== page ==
15 Minutes with Jon de la Cruz


There are many experts in the design industry but few with a pedigree like Jon de la Cruz. From curating memorable homes in the Bay Area and New York to making a lasting impression inside iconic restaurants including Carbone, Marlowe and Sadelle’s, he knows a thing or two about custom design, tight timelines and effortless style. Just off the heels of debuting “The Upstairs Keep” inside this year’s San Francisco Decorator Showcase, we caught up with Cruz to find out more about his passion for design and his hopes for the future.

Designer, Jon de la Cruz. Photo by Taggart Gorman.

-What inspired you to become an interior designer? I love to draw and I love to shop. I went through several different majors when I started art school—fashion, graphic design, advertising, industrial design—and eventually landed in interior architecture because it really is a confluence of all of the other disciplines.

Rather than discuss your signature style, what is your intention when approaching each project?
Good designers should be clever. It’s easy enough to pick a style for a project and pick what’s pretty at the design center to accommodate the style. But I like to be clever, and I always want to make sure that every project makes my clients’ life a little better than expected—whether it be more organized, more comfortable, more functional, or more inspirational—not just more beautiful. Exceed expectations, that’s always my intent.

-You have worked on major contract and hospitality spaces. How has this influenced your work in residential design? Hospitality and residential work is intrinsically connected. A well-designed restaurant makes you immediately feel at home; an elegant and well-appointed home should function seamlessly, like a five-star hotel lobby.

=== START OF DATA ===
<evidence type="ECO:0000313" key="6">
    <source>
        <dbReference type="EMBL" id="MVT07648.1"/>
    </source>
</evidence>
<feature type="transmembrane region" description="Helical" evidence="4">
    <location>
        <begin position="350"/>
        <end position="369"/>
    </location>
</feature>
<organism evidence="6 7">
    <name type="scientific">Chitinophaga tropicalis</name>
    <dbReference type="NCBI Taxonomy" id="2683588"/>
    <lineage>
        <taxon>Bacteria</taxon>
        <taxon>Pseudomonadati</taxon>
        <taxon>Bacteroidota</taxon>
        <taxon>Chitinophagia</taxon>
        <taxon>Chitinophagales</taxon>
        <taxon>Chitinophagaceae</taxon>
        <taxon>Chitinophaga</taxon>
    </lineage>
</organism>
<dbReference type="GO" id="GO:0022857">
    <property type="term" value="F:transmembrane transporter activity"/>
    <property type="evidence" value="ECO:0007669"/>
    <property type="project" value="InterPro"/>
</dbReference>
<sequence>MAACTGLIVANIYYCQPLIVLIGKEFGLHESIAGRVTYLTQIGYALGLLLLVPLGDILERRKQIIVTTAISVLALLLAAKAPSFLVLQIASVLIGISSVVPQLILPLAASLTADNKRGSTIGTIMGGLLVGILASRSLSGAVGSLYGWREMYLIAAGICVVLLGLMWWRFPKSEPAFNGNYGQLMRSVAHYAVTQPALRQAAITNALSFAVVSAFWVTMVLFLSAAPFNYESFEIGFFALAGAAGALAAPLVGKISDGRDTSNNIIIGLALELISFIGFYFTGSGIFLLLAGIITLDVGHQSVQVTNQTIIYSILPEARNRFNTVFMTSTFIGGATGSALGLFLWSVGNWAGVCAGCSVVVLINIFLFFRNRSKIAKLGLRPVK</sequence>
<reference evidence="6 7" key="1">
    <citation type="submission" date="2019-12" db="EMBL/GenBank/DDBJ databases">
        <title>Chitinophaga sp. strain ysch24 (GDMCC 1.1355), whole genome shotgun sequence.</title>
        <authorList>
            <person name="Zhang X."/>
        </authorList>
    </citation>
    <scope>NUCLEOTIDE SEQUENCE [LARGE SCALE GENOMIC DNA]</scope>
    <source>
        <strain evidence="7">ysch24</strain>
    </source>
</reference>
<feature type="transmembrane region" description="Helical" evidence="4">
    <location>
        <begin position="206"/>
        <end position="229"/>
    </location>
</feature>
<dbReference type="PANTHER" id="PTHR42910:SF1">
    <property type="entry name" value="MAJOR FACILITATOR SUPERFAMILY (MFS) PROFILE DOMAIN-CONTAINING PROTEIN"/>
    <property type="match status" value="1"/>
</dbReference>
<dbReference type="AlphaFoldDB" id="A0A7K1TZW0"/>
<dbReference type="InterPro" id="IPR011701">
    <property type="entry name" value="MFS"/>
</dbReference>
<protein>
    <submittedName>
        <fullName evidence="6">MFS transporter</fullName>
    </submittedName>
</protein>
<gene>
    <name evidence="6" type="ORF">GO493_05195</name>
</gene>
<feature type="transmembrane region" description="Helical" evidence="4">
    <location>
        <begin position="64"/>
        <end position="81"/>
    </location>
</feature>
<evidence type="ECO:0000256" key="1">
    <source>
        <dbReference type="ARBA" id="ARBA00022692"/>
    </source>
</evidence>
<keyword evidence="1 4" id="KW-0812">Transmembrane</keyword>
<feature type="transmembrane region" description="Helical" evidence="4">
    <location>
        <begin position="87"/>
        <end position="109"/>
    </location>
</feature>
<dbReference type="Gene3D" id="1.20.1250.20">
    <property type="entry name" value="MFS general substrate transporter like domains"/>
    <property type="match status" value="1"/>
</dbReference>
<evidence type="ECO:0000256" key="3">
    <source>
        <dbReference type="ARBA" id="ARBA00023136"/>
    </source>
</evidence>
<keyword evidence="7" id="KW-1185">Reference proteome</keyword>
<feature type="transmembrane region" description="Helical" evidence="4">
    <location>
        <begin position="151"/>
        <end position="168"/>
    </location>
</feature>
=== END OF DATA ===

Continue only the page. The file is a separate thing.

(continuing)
-From New York to L.A., you have designed homes and restaurants around the country. What makes designing in the Bay Area unique? The Bay Area is much more food-focused rather than interested
in high design, more so than Vegas or SoCal—so it is absolutely necessary to have a light hand in the design of a restaurant interior. I start with a strong concept that reflects the food, and then it’s constant editing, refining and focusing on what is functional and essential. Concentrating on what will stand the test of time—in both durability and aesthetic. Homes are very much the same way: quality and comfort at a different price point that’s not ostentatious.

In what ways do you feel the California design industry needs to shift? After 25 years in the industry, I have seen how big box retailers like Amazon, Ikea and Costco have shaped the modern consumer. No, you can’t have that overnight. Yes, you have to pay for shipping. No, you shouldn’t just throw that old sofa away. No, it’s not cheaper if you buy more. The old-school California style embraced effortless beauty, sophisticated yet casual comfort, artistic craftsmanship and eclectic global savvy. It’s our responsibility as designers in California to shift the focus back to what makes our California style special and unique.

Go-to design book or resource for inspiration? Travel, travel, travel is my number one resource for inspiration. I am a Sagittarius so wanderlust is in my charts!

-If you weren’t a designer, what career path would you take? I would love Anthony Bourdain’s old job at CNN.

If you could design a home for anyone, who would it be? My end game has always been the White House.

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